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Banquet de Luxe 

The grand French tradition, updated, at a redecorated temple of cuisine

Wednesday, May 4 2005
The morning after you've feasted on frog's legs, snails, pig's feet, lobster, crab, beef tenderloin, quail, squab, and foie gras foie gras foie gras (not to mention truffles truffles truffles, an assortment of cheeses, and a confusion of sweets) is not the morning you want to be calculating your body mass index and measuring the circumference of your waist, even if you've been prompted by a new report that being overweight today is maybe not as bad as it was yesterday.

The occasion for this banquet of luxuries was a celebratory dinner at La Folie for me, my parents, my beloved ex-piano teacher, Lois (who shares an April birthday with my mother), and Lois' husband, Ernst. Lois and Ernst were part of the party not only due to the natal coincidence, but also because they'd dined at La Folie before, which I hadn't, and could comment on the brand-new décor.

"It's so different I don't recognize it," Lois said after we tucked into a corner booth. Being so close to the opening of the kitchen resulted in a constant parade of the many servers fanning out into the big room, bearing their culinary burdens, a parade that sometimes became a bottleneck. "It seemed much more cramped before, and there were clown motifs, more expressive of folie ['madness']. It's so monotone now; I'm not sure if I like it." I liked it, although it did seem all one color (which I decided could be called oxblood, after discarding burgundy and rust), largely from the effect of the long draperies, on walls as well as windows, which also emphasized the height of the room. (The harlequin motif survives on some of the china.)

Our server was patient with us as we took our time perusing the lengthy, enticing menu. The left side offered two prix fixe options. The first was a vegetarian menu, the $60 Menu Jardinière, which included roasted butternut squash soup with orange-scented Swiss chard ravioli; a mille-feuille of roasted beets and goat cheese; and an eclectic trio of potato, leek, and wild mushroom cannelloni, squash, eggplant, polenta, and tomato lasagna, and roasted Vidalia onion with a curry couscous. The second was the five-course Menu L'Aventure, for $85, with such adventuresome ingredients as frog's legs, bone marrow, monkfish liver, pig's feet, and rabbit.

The right side offered five courses: soups and salads, appetizers, fish and shellfish, poultry and meat, and desserts and cheeses, each presenting between four (for fish and shellfish) and seven (soups and salads) choices. From these you can assemble your own three-course ($60), four-course ($75), or five-course menu ($85). It took a lot of horse-trading to pull together satisfactory meals for every one of us, with as little duplication as possible. In the meantime we ordered a modestly priced bottle of a Mendocino County wine, Londer Gewürztraminer, full of fruit though advertised as dry, which happily arrived and was poured, for once, before the amuse-bouche; also happily, it was perfect for the gift, a tray bearing a pickled oyster on the half-shell and a tiny cocktail glass containing a ginger-topped tartare of dorade atop a delicious Meyer lemon gelee. When my father indicated that he didn't want a fish course, it was whisked away and replaced with a thin but well-flavored potato and leek soup in an eggshell decorated with minced chives, accompanied by a tiny truffled manchego fritter that elicited appreciative moans from the two people who managed to share it with him. (He kept the even smaller potato chip the fritter was decorated with to himself.)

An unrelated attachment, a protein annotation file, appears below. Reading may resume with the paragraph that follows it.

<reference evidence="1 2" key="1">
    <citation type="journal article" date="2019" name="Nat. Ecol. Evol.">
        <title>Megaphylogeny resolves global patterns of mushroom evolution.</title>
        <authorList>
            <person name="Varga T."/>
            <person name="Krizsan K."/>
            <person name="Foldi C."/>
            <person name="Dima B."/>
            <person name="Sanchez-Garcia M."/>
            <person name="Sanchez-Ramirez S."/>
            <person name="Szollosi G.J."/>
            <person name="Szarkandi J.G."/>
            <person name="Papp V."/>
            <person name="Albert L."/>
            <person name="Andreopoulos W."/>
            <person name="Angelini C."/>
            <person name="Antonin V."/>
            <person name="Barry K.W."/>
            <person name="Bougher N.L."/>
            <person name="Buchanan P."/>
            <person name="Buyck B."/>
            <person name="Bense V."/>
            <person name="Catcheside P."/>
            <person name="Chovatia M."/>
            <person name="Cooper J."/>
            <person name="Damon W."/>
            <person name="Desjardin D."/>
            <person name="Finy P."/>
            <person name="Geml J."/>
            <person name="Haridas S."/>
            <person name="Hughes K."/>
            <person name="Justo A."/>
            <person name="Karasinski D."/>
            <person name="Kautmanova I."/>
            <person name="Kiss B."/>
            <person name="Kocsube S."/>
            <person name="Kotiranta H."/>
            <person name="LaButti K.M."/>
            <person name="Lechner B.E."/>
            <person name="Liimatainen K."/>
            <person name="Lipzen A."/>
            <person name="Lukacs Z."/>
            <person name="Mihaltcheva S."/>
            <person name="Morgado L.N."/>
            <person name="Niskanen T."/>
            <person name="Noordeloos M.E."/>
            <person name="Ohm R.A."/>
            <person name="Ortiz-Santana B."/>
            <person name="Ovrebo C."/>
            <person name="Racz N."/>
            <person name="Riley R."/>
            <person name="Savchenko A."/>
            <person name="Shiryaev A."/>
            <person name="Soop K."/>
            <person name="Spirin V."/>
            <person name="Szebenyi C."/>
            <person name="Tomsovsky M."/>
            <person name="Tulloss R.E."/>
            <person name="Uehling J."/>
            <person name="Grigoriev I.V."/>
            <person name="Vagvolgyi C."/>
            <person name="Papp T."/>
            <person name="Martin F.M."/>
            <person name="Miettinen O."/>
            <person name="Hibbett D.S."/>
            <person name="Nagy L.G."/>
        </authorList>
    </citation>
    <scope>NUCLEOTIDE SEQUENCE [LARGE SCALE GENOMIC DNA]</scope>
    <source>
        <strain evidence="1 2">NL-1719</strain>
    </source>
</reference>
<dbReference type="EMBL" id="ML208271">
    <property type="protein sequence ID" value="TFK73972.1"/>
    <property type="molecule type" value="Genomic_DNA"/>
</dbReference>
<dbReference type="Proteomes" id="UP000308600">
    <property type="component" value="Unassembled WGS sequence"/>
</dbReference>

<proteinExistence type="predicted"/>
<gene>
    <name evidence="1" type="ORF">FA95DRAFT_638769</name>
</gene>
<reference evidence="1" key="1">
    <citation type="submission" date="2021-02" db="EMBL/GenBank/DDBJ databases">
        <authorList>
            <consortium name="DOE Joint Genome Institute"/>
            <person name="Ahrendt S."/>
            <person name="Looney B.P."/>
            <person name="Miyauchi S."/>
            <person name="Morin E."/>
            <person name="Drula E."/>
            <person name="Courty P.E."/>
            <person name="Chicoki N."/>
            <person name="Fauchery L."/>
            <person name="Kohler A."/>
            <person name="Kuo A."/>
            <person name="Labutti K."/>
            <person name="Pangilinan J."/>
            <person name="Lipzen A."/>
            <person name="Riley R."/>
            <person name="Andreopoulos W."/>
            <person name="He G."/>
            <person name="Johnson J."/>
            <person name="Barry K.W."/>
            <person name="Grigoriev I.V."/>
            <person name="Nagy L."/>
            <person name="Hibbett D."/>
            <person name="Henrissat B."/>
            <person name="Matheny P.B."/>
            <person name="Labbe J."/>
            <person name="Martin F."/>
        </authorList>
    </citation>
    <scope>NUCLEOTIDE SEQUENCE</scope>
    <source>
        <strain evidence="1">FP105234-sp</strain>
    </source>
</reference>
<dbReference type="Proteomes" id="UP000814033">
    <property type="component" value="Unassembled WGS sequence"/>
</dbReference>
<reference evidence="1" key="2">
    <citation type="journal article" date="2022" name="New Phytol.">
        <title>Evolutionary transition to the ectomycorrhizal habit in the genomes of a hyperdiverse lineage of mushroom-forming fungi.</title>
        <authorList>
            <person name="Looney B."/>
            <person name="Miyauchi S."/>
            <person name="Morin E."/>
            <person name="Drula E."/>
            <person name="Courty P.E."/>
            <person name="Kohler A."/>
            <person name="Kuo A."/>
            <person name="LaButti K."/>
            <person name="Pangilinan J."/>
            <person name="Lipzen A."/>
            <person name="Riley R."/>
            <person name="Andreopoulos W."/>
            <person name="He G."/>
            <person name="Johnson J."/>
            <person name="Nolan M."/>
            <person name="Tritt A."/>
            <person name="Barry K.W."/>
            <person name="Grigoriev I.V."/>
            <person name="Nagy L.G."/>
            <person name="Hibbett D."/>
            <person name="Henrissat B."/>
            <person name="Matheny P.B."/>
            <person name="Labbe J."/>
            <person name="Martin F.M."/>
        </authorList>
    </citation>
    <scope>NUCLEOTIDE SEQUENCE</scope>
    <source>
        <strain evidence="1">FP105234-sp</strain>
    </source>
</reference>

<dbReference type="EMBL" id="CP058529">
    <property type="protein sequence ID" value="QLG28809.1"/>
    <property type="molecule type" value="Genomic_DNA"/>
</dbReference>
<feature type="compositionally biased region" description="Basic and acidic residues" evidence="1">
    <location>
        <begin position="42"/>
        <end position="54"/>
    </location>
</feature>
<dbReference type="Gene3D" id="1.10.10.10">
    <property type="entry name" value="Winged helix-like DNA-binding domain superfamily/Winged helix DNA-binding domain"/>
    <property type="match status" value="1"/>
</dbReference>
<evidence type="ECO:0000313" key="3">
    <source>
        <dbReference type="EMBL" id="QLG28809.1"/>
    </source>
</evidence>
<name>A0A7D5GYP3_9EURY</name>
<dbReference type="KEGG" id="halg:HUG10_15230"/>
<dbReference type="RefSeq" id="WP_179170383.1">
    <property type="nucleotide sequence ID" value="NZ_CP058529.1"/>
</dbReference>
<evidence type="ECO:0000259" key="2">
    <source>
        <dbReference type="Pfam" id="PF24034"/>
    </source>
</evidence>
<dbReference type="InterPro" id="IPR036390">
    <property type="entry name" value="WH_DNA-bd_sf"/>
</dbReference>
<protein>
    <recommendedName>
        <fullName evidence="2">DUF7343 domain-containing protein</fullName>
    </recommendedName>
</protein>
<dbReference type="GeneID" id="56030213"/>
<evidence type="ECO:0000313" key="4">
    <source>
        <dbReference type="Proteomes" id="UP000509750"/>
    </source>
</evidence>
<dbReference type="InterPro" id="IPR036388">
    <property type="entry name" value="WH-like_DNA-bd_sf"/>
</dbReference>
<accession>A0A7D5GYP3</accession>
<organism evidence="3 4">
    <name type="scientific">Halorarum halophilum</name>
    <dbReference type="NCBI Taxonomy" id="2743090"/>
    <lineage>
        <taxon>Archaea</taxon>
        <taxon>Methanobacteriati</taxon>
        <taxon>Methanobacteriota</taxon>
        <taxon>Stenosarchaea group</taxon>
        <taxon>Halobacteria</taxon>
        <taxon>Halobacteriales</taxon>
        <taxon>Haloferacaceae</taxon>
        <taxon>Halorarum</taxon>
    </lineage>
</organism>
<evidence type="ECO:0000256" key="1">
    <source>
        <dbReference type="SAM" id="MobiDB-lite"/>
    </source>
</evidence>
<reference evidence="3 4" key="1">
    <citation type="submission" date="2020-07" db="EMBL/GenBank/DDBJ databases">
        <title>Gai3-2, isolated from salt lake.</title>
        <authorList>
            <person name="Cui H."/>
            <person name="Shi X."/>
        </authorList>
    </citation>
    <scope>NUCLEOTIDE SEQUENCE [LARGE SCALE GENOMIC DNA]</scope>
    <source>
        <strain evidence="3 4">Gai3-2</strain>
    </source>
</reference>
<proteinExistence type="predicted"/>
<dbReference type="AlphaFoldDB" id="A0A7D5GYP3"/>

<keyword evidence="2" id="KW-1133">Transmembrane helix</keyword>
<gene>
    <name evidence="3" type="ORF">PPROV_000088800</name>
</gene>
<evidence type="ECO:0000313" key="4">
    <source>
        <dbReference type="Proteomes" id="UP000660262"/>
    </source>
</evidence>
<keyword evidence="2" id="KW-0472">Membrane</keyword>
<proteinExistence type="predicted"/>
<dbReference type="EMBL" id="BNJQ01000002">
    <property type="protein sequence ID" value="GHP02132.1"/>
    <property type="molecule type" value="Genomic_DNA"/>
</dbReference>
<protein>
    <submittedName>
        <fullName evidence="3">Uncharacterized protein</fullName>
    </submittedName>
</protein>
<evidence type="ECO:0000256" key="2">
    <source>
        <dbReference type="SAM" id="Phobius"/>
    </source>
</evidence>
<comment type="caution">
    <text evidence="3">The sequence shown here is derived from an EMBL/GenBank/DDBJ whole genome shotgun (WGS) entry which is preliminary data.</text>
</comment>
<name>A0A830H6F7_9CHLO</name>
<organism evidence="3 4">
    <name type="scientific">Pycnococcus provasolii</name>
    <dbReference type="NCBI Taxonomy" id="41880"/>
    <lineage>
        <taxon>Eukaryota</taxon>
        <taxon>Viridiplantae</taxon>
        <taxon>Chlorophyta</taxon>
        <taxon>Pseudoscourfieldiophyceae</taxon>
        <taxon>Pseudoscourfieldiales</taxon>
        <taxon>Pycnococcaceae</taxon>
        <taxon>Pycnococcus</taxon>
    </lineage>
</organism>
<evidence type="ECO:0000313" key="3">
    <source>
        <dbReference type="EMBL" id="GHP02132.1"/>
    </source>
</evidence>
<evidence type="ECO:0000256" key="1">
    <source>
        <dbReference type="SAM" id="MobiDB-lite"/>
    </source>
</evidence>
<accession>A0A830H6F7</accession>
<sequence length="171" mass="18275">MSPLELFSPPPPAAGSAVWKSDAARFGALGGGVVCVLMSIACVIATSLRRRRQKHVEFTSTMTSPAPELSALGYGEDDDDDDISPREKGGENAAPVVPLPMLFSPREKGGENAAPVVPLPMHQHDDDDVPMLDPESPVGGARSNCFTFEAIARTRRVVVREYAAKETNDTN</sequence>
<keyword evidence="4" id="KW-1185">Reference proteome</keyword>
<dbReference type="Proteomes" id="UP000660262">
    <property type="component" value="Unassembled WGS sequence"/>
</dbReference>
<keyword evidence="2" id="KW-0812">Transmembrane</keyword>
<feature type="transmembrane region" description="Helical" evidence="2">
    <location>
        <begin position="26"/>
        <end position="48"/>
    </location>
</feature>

With the amuse, which dazzled me with its bright and complementary flavors, chef Roland Passot had announced both his labor-intensive style and his lofty ambitions. I felt we were in masterful hands. And I was very, very happy with my first course -- a ring of plump, juicy sautéed frog's legs set around a target of snowy garlic purée and bright-green parsley coulis -- the dish named for its inspiration, the late French chef Bernard Loiseau. Aside from my frog's legs, the table was awash in soup. A lovely, grassy-tasting parsley and garlic soup didn't seem to gain much from its ragout of snails and shiitake mushrooms, slipped under a slightly coy decoration made from a carefully poached and peeled tomato half, dotted with bits of vegetation to mimic a ladybug in a garden. The taste of the truffled day boat scallop ravioli didn't quite make sense to me in its pond of silky foie gras broth, which also bore a seductive, rare collop of foie gras, which did deepen its flavor. I was the lone dissenter about my father's butternut squash soup with a duck and sage ravioli, chosen at the last minute because the rest of us had opted for three savory courses: I found it too sweet, but others exclaimed over it with pleasure. The dramatic presentations of the soups (a server lifted the domed cover of each deep white bowl to reveal its individual garnish, then carefully poured the soup atop it, at table) reminded me that restaurant-as-theater can be literal as well as metaphoric.

A server also poured hot broth over one of the largest lobes of seared foie gras I've ever seen, well worth its $10 supplemental price (over and above the prix fixe), perched on a round of caramelized pineapple. The muscat broth was perfumed with star anise and vanilla. Again I found the combination a trifle too sweet, but the fruit and aromatics didn't obscure the exquisite velvety flesh and earthy flavor of the foie, and provided a counterpart to what otherwise would have been unrelieved richness. It was the simplest of our second courses, and my favorite among them. I did love the unexpected and original apple gelee under the towering Dungeness crab napoleon, wittily layered with crispy pineapple chips, which added a level of taste and texture and echoed the lemon gelee in the amuse. But the blood oranges, shiso leaves, scallions, carrots, and toasted almonds that turned the butter-poached lobster into a salad seemed conventional and a little ladies-who-lunch. The multilayered mille-feuille of roasted organic beets and goat cheese with toasted walnuts and a sherry vinaigrette was beautifully plated, but familiar in flavor and intent.